Occasionally they venture down from the mountains and prey on cows and sheep belonging to farmers. This of course brings them into conflict with the farmers who sometimes shoot and kill them.

Killing of a wild leopard is frowned upon by the authorities so
arrangements have been made with farmers that where a leopard becomes a problem, a trap will be set for it, and when it is captured the authorities will have it moved to another area where it will be released back into the wild.

In extreme cases where an animal cannot be caught the farmer will be given permission to shoot the leopard. When this happens the farmer is allowed to keep the skin which will be registered in his name.

As the sale of leopard skins is prohibited farmers are not allowed to sell any skins they might have in their possession.

The elephant is the fourth of the Big Five animals.

In days gone by elephants roamed free in the Western Cape but these days there are none left as the veld is no longer suitable for them. The indigenous forests where the elephants once lived were destroyed by the early settlers and the elephants were hunted and killed for their ivory and for sport.

As elephants are destructive animals and are extremely dangerous most of them are now kept in our national parks in places such as the Addo Elephant Park near Port Elizabeth or the Kruger National park in the north east corner of South Africa where they are protected from poachers and where they can be controlled by strong fences.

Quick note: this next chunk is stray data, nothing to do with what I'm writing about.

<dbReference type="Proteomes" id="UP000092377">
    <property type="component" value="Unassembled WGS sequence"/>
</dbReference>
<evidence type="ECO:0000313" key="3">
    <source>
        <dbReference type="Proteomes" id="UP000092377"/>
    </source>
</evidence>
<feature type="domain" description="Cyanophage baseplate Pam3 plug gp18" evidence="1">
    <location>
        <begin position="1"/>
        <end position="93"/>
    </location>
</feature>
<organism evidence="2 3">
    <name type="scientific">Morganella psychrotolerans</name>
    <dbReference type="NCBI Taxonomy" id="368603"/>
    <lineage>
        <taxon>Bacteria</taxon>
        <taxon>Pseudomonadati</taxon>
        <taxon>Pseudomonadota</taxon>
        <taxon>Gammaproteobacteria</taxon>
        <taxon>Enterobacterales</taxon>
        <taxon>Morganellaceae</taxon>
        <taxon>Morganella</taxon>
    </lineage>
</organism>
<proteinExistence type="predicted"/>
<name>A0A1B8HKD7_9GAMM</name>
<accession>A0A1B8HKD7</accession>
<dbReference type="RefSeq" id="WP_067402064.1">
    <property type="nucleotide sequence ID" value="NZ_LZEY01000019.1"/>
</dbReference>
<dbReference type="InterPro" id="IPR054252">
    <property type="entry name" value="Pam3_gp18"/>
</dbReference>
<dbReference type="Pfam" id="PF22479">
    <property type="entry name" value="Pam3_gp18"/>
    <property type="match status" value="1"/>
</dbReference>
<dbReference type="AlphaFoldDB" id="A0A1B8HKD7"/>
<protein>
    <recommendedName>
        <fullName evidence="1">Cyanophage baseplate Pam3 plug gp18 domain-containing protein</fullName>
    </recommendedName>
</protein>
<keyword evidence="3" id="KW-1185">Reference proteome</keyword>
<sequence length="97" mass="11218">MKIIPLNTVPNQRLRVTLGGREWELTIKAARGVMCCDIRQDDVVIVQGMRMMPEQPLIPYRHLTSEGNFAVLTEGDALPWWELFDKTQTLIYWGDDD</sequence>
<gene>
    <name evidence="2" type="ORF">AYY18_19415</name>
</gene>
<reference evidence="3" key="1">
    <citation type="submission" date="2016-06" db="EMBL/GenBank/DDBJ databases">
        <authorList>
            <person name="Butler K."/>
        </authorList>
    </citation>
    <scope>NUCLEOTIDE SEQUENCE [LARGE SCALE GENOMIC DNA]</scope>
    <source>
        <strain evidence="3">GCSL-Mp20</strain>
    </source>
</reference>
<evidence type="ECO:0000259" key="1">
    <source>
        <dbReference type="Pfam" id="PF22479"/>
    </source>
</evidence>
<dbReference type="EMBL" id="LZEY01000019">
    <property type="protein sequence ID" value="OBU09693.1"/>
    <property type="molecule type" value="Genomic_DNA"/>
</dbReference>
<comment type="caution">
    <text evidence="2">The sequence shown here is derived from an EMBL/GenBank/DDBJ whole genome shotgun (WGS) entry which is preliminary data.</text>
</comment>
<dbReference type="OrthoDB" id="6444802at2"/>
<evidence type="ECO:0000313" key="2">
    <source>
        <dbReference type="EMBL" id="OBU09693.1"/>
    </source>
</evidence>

There are a still some wild elephants living in the deserts of Namibia.

The last of the Big Five animals is the rhino.

They are well suited to the Cape area and although they do not roam free in the wild a number of game farms have them on display.

There are two types named the white and the black rhino. If you put these two rhino species together you could not tell the difference in species if you were looking at their colour.

The black rhino probably derives its name from the dark-coloured local soil covering its skin from wallowing.

The main difference however, between the two species is their mouths. The black rhino's upper lip is adapted to feed from trees and shrubs while the white rhino has a wide square upper lip which is adapted for grazing.

Unfortunately the black rhino is under serious threat at present as poachers hunt and kill them for their horns which are considered to be an aphrodisiac in the east.

When visiting Cape Town you are likely to see three of the big five animals in the reserves and game farms within an hour or two of the city.

The two Big Five animals that are missing in the Cape area are the elephants and the leopards but not to worry, even a visit to the Kruger National Park will not guarantee that you will see all of the Big Five.

The Cape Town area however has so much other game within its borders that you won't even miss them.

We hope you enjoy your visit.